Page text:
January 9, 2011 is finally here. The promise in the Comprehensive Peace Agreement of 2005 provided for the Referendum to allow the South to vote for independence or unity. Unable to contain their excitement, Southerners began lining up at midnight—men and women in separate queues. On this first day of voting, people waited hours in the hot sun for their chance to drop a ballot in the box. The polls opened at 8 am and closed today at 2 pm, leaving many still waiting to vote. Tomorrow the polls will stay open until 3:00 and continue each day through January 15.
South Sudanese President Silva Kiir was among the first to cast his vote in Juba, the capital city, at the Dr. John Garang Mausoleum poling station. The President held up his ink-stained hand to show reporters and declared, “This is the historic moment the people of South Sudan have been waiting for.”
If 60% of the registered voters actually vote, then a simple majority will determine the outcome. In the South 3.75 million people registered along with another 117,000 Southerners living in the North. Among those in the Diaspora where there is a concentration of Southern Sudanese, 60,000 have registered.
The mood in Juba, and no doubt everywhere people were voting, was jubilant with singing and dancing. Actor George Clooney and U. S. Senator John Kerry mingled with the brightly-dressed crowd that burst into singing the hymn, “This is the day the Lord has made.” Clooney told Reuters, “It is something to see people actually voting for their freedom. That’s not something you see often in your life.”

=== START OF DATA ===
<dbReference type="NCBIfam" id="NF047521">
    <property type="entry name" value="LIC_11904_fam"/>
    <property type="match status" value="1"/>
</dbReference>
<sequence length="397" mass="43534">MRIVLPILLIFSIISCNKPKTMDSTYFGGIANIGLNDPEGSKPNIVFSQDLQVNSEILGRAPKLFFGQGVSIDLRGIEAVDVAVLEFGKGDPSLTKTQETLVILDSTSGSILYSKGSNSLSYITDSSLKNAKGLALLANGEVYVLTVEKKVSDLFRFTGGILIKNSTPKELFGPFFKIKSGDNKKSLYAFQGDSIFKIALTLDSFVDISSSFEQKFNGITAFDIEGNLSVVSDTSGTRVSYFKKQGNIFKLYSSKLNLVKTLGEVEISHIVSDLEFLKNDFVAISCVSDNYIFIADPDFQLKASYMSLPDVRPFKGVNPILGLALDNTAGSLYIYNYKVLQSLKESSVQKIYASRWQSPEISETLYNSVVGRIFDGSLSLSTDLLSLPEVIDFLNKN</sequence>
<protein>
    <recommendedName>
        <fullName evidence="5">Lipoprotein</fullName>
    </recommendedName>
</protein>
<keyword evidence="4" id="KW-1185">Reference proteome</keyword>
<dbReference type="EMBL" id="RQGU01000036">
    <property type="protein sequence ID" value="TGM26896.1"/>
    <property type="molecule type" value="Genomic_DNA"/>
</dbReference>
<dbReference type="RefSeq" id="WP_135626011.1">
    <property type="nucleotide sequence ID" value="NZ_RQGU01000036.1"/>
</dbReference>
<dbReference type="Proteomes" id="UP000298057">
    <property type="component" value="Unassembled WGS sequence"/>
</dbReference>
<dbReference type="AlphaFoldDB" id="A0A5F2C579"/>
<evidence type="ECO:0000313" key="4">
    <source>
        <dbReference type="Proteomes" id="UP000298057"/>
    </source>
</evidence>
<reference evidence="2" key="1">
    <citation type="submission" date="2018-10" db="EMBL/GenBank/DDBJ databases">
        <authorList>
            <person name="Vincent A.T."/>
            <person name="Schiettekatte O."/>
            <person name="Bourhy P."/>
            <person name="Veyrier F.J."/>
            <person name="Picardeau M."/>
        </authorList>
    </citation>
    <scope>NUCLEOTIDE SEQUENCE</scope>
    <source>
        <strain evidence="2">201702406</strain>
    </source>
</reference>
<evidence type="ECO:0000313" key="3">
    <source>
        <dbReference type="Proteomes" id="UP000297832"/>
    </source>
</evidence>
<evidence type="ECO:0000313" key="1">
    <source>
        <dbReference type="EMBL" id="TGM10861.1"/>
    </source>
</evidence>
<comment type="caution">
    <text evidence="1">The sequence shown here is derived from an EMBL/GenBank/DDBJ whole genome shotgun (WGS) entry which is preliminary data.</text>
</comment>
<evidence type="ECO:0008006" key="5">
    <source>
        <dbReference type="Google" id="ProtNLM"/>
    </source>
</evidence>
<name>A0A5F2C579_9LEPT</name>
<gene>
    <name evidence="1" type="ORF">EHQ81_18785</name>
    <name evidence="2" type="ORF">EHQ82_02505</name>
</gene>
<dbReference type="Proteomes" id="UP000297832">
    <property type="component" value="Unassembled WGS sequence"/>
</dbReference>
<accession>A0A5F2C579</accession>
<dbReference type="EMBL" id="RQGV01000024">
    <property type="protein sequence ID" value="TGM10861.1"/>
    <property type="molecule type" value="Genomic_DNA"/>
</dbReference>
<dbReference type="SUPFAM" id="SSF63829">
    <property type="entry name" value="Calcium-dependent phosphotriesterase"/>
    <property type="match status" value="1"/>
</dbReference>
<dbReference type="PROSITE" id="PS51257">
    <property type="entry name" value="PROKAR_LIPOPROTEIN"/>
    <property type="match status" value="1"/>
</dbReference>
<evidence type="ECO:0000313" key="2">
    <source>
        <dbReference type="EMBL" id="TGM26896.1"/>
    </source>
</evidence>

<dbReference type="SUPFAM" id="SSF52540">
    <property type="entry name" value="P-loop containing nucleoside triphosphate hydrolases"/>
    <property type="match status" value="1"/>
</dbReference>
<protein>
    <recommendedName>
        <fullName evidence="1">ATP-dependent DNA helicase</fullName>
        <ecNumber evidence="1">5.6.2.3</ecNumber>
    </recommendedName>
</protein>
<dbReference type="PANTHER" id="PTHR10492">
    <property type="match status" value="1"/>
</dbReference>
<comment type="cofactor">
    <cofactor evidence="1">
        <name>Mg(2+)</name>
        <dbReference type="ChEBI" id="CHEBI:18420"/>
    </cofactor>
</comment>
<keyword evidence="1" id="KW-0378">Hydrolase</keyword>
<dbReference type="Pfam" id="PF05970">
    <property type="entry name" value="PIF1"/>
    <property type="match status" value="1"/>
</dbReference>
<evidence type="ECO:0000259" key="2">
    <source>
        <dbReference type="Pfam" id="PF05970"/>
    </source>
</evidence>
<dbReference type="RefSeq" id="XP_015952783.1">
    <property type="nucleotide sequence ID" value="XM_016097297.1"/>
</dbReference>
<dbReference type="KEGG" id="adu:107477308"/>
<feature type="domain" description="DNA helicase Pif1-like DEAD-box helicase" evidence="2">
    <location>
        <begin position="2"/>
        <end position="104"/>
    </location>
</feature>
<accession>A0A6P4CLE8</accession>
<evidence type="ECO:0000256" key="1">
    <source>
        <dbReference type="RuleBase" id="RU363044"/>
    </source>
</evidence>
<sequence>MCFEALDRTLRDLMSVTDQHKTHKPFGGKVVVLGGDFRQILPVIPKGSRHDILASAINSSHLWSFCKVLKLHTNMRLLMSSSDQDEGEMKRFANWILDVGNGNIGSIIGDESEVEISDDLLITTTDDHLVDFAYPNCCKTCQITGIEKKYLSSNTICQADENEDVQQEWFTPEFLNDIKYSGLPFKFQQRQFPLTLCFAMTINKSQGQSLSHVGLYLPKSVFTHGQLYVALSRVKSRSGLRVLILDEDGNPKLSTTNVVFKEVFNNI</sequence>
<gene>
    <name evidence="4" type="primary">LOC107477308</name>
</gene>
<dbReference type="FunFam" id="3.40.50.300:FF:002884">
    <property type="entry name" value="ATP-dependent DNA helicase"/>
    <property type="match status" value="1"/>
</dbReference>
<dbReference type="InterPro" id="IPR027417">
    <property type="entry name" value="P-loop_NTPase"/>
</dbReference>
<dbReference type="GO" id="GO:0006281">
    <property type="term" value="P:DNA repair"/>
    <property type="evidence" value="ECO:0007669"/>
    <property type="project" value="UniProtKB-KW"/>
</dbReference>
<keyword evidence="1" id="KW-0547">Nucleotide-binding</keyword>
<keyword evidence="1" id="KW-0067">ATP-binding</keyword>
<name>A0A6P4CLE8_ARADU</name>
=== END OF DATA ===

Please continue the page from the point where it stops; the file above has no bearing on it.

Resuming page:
Former US president, Jimmy Carter, and UN chief Kofi Annan were there. Mr. Annan said, “It is important that the energy and enthusiasm lead to solid results that are accepted by everybody.” President Carter remarked that the expection of violence had greatly receded in recent days. But no one was taking chances. In large numbers the police monitored the polling stations throughout the country. President Al-Bashir. who had strongly advocated unity, spoke in more conciliatory terms in recent days, declaring that he would support the result of the vote.
That result, however, will not be announced until early February, after all the ballots have been collected from remote areas and the eight foreign countries—and counted.